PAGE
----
Getting a Second Opinion That Counts

Friends and family are wonderful, but when it comes to getting an honest, straightforward statement from them about what your fine art oil painting really, really looks like — well, they're just so incredibly . . . nice. And nice doesn't help, in this case.

Friends and family are just terrific people, but they're not always the best resources when we want an honest, impartial opinion on our art. Dandelions by Steve Henderson.

Friends and family are just terrific people, but they're not always the
best resources when we want an honest, impartial opinion on our art.
Dandelions by Steve Henderson.

If you've read the art instruction books on oil painting techniques and watched the learn how to paint videos and taken the classes and chatted in the forums and you're still wondering where to go with your art technique, maybe it's time to talk to another artist.

In earlier articles we discussed the option of taking lessons from another artist — one whose work is something that you're reaching for yourselves — but another option on the table is an art consultation, in which you send a number or works to your artist of choice, he or she reviews them, and then you listen, or read, while he/she gives you feedback.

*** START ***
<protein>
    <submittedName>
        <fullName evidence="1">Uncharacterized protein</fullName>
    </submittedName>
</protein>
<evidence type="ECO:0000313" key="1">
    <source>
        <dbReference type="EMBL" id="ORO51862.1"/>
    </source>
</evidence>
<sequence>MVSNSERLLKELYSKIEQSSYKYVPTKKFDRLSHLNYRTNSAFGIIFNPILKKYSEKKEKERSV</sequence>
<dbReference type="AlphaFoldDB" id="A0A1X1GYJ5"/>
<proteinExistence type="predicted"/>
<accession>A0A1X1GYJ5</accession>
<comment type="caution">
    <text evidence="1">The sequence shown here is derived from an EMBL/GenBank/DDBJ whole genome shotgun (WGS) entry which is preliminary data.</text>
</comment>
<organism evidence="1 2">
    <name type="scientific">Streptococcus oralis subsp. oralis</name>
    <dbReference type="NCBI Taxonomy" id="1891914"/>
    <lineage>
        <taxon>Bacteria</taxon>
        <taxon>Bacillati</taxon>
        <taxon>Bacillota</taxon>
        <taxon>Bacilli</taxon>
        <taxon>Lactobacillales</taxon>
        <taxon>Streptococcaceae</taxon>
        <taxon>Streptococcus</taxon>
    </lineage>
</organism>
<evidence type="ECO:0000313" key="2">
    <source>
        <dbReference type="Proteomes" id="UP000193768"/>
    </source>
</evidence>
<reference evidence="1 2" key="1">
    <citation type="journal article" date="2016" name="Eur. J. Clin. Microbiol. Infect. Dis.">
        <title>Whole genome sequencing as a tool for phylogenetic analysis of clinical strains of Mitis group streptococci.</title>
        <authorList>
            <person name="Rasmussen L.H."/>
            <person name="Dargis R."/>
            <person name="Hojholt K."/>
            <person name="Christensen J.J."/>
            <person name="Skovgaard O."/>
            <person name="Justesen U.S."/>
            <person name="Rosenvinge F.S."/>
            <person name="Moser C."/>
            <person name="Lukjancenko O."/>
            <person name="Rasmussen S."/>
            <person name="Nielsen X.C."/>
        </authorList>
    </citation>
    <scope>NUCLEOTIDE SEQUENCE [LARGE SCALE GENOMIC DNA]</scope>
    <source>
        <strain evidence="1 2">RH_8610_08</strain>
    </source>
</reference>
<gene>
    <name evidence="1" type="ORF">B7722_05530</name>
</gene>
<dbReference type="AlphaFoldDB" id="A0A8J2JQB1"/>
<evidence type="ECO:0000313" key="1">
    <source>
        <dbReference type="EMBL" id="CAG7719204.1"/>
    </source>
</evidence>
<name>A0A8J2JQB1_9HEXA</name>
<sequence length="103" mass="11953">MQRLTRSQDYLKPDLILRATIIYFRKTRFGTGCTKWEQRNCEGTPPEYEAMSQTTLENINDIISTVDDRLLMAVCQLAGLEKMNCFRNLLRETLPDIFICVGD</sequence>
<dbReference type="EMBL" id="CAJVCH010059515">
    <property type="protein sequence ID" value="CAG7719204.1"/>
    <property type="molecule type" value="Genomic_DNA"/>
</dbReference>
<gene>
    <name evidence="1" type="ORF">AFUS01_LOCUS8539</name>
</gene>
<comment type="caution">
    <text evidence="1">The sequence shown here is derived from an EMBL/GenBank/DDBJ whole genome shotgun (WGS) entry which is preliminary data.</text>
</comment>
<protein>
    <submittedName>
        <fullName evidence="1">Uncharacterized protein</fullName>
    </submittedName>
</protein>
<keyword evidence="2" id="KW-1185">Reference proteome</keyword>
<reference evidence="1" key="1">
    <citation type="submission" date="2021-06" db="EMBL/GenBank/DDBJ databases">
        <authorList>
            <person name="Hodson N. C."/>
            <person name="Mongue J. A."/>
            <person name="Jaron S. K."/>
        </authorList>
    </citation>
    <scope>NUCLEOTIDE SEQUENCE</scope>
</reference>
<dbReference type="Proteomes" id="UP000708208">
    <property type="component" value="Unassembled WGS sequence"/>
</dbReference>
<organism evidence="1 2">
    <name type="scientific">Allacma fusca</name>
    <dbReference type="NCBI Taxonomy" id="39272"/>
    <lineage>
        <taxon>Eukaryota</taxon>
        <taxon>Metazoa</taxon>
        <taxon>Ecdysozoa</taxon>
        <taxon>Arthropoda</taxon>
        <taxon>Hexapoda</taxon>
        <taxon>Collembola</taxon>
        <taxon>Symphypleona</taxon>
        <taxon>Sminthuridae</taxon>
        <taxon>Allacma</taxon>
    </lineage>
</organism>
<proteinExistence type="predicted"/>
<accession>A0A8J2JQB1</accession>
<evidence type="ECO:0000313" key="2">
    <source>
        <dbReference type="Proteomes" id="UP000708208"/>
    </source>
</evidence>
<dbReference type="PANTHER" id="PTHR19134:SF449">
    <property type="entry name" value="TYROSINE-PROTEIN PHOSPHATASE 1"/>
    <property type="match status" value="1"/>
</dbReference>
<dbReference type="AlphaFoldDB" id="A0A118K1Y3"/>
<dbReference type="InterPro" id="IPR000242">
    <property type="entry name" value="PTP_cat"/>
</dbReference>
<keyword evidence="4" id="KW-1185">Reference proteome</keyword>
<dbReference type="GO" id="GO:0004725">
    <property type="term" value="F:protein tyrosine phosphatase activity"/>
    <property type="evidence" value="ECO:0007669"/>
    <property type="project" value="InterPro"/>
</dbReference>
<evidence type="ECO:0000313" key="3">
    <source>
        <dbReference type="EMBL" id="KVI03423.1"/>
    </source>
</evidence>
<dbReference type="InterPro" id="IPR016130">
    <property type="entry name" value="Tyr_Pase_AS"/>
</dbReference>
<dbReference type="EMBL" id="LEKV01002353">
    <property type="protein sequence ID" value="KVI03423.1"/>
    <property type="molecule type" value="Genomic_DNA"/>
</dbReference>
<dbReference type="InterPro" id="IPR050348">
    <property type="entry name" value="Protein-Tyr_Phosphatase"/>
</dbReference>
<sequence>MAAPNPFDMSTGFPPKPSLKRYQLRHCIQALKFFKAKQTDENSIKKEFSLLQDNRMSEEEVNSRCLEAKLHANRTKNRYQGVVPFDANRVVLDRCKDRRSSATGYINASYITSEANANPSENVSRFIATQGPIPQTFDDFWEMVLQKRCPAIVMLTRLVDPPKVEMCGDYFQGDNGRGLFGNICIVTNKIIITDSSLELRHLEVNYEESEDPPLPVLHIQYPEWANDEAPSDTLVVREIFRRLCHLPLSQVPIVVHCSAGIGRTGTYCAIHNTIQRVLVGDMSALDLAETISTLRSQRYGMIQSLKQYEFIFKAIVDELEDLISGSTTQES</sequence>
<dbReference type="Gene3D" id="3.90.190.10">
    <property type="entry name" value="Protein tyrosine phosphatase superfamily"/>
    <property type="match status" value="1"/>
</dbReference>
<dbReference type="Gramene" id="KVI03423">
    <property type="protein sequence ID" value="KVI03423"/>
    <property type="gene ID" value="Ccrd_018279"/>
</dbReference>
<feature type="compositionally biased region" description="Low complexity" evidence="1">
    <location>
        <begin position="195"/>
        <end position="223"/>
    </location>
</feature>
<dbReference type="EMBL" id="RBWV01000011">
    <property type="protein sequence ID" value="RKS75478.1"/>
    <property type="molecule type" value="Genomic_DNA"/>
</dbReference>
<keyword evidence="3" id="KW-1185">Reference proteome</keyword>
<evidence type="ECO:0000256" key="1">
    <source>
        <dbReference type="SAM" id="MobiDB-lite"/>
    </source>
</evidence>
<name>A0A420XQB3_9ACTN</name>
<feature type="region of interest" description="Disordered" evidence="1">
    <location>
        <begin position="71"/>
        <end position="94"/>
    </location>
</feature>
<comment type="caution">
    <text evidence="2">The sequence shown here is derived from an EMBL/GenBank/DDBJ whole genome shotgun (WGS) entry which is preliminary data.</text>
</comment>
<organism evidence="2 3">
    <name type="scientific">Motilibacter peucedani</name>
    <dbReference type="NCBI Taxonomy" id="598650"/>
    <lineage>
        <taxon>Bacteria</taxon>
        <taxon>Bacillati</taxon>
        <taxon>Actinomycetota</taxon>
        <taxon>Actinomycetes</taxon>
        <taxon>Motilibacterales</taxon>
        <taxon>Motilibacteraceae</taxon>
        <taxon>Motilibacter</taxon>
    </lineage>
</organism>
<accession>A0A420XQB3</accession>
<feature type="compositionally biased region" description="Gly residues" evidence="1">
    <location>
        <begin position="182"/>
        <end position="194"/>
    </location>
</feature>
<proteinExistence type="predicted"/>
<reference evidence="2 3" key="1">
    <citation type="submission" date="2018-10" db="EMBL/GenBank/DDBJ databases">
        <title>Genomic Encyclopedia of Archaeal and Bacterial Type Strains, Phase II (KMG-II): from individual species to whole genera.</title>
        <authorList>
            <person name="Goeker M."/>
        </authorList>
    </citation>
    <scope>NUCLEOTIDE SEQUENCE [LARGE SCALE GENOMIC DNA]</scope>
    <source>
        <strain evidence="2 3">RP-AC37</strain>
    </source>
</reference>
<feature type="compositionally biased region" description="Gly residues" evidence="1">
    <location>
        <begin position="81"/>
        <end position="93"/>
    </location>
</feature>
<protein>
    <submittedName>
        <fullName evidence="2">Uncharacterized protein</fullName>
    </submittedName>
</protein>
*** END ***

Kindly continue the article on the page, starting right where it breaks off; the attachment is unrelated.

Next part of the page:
Thank to the Internet, e-mail, and Skype, you can connect with an artist who lives clear across the country, or even the ocean, from where you do.

The first thing to do when setting up an art consultation with an artist is discovering if he or she offers this service in the first place. If there's a website, check it out; if the artist doesn't mention the service but you really like what he does and want his opinion on what you do, then use the 'contact' form — most websites have them — to ask the artist directly.

If the artist is offended by your effrontery, then this is probably not someone you want to work with. But it's highly likely that he or she won't be, and you know, you'll never know whether you ask.

More on this next time.

–Carolyn

 

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